7:38 pm: Rubin reaches into his bag of tricks again. Pulls out a prototype Motorola tablet to show a forthcoming version of Google’s mobile map application.

7:38 pm: Shows the improved 3-D abilities and new panning and zooming options. What we are showing off here is some pretty cool performance.

“It will be available for cellphones in a matter of days,” Rubin says.

What allows the new presentation is that maps are no longer a series of tiles, but rather vector graphics.

7:40 pm: Vector data is smaller and more efficient, so users can load data in case they go offline. “You could load a whole state,” Rubin says.

This app runs on Android only for now, though it will work on tablets and phones.

Walt: What about PCs?

Rubin: That would be a natural extension.

7:41 pm: What version of Android is running on that tablet?

Rubin: Honeycomb [the next version of Android, due out some time next year]. There are no buttons on the Motorola tablet. He’s showing his personal email again.

7:43 pm: More on Honeycomb: We added new APIs to Honeycomb that allow an application to split its views to multiple views. On a a tablet they can be side by side, while on a phone they might be one after the other.

7:46 pm: On to Q&A.

Andy Rubin at Dive Into Mobile

7:46 pm: What about the Chrome OS team? What’s the delineation between the two?

Rubin: That’s a good question. Google was born on the Web. “I don’t think it would be doing its job unless it reinvested in the Web.”

But evolution of the Web had stagnated a bit, prompting Chrome. “It’s kind of slowed down a bit.”

Apps vs. Web?

There’s no need to argue. We’re doing both, Rubin says.

7:50 pm: What are the plans for the Android team to focus on the enterprise?

We did a little bit, Rubin says, but he likens it to baby steps. Support for VPN and some secure browsing. Gingerbread has some added features like remote wipe. Each release you will see more and more.

7:51 pm: App discovery. What are your plans?

Rubin: This is all evolving. The Android market is evolving as well. Gingerbread allows “related applications.” We are always adding features.

As a search company, if we can’t help you discover apps, I think we have a problem. We should be very easily able to organize a few hundred-thousand apps.

7:53 pm: Question about mobile payments; What is Andy Rubin’s vision? Groupon?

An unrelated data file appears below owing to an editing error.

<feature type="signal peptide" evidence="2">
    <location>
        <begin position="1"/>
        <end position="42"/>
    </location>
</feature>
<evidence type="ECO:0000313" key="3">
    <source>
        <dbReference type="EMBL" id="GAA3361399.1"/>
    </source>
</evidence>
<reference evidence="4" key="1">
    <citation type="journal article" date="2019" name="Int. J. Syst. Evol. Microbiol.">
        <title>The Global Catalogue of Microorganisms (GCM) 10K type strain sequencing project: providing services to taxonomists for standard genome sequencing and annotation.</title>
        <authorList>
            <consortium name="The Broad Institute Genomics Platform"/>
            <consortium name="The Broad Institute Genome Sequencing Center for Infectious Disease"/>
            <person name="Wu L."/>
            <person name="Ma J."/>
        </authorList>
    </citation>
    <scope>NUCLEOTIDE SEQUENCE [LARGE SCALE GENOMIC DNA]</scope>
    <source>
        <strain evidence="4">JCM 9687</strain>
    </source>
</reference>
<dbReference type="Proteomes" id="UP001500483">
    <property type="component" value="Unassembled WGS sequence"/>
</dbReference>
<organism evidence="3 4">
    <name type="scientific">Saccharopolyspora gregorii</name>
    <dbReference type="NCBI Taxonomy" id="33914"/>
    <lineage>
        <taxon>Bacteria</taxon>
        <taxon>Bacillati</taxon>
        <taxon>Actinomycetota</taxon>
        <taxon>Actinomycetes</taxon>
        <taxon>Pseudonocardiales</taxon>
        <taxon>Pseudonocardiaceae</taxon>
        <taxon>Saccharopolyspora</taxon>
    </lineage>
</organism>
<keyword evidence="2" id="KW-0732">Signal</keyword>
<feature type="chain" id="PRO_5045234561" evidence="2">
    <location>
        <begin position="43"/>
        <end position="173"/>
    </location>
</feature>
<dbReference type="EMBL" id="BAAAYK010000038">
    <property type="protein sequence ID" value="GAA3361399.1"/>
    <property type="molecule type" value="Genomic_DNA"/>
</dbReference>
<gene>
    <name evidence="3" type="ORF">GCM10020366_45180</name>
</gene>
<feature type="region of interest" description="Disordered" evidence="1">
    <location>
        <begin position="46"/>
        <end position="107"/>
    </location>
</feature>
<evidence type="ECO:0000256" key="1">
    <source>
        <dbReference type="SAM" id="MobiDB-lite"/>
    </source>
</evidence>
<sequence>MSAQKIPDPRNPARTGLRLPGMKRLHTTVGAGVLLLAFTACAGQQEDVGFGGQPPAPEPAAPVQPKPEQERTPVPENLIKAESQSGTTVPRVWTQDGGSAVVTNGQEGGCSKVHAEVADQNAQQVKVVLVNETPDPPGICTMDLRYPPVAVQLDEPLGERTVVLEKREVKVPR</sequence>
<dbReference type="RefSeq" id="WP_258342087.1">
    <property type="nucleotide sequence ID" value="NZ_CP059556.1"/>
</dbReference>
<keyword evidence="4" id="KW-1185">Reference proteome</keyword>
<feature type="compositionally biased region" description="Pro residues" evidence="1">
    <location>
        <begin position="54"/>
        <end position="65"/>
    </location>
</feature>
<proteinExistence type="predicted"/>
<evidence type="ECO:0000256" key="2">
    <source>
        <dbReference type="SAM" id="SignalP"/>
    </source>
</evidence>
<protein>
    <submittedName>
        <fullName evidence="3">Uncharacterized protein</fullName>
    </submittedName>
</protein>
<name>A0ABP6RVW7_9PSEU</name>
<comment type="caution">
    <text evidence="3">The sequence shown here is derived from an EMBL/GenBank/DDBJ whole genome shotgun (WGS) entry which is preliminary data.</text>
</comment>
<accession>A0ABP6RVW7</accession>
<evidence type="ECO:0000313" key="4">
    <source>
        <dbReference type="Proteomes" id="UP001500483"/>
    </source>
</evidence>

Rubin: I think there is a lot of opportunity. It is not an opportunity that is going to be seized by one company. Today Android does carrier billing integration, so you can put apps on your carrier bill. Creates an efficient micropayment option.

With Nexus S having added gyroscope capability, can see things from even within a store. Should help make, for example, better coupon apps.

7:57 pm: Android on TVs?

Rubin: That’s exactly what Google TV is. It is Android running on a set-top box. The first versions of that are running an Intel processor.

Have demonstrated the same app can run on both a three-inch screen or a flat-panel TV.

People are building all kinds of things. Refrigerators, ovens, automotive. Rubin says the nice thing about open source is that he and Google don’t have to be involved in every use. “We knew what to do to make it scale as widely as possible.”

7:58 pm: Question about carrier data plans and pricing.

Rubin: Average usage on an Android phone is 440MB a month. Rubin points out we are at a bandwidth crunch, but that it tends to be a cycle. New networks tend not to be overwhelmed by demand at first, but then the demands grow. Then new networks come along.

How should OEMs try to differentiate?

Rubin: I think HTC has done a really good job with Sense. Motorola has Blur. People are really differentiated.

Rubin says he often hears complaints about fragmentation. “Fragmentation” is the wrong word. Different phones do things differently, but that’s differentiation. Basically the apps are still compatible, Rubin says.

8:04 pm: Is Android too clunky? Will we see a sea change where Android really gets more user friendly?

Rubin: I would probably characterize Android today as an enthusiast product for early adopters–or wives of tech enthusiasts.

8:05 pm: Rubin says the company made some concessions that led to “geeking it out.” But then there are apps that offer easier customization and personalization.

8:07 pm: Walt points out places where it requires an extra step to do things like compose an email, while the iPhone does it in a single step.

Rubin: Yep. We get it. You will see the fruits of that investment in the tablets first and then in the phones. It’s going to get better. Honeycomb will be a good start

8:08 pm: Applause and they exit stage. ‘Night.

Photos from Dive Into Mobile

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Correction: October 22, 2011
An earlier version of this article incorrectly stated the premise of ‘Angry Birds,’ a popular iPhone game. In the game, slingshots are used to launch birds to destroy pigs and their fortresses, not to shoot down the birds.

— The New York Times sets the record straight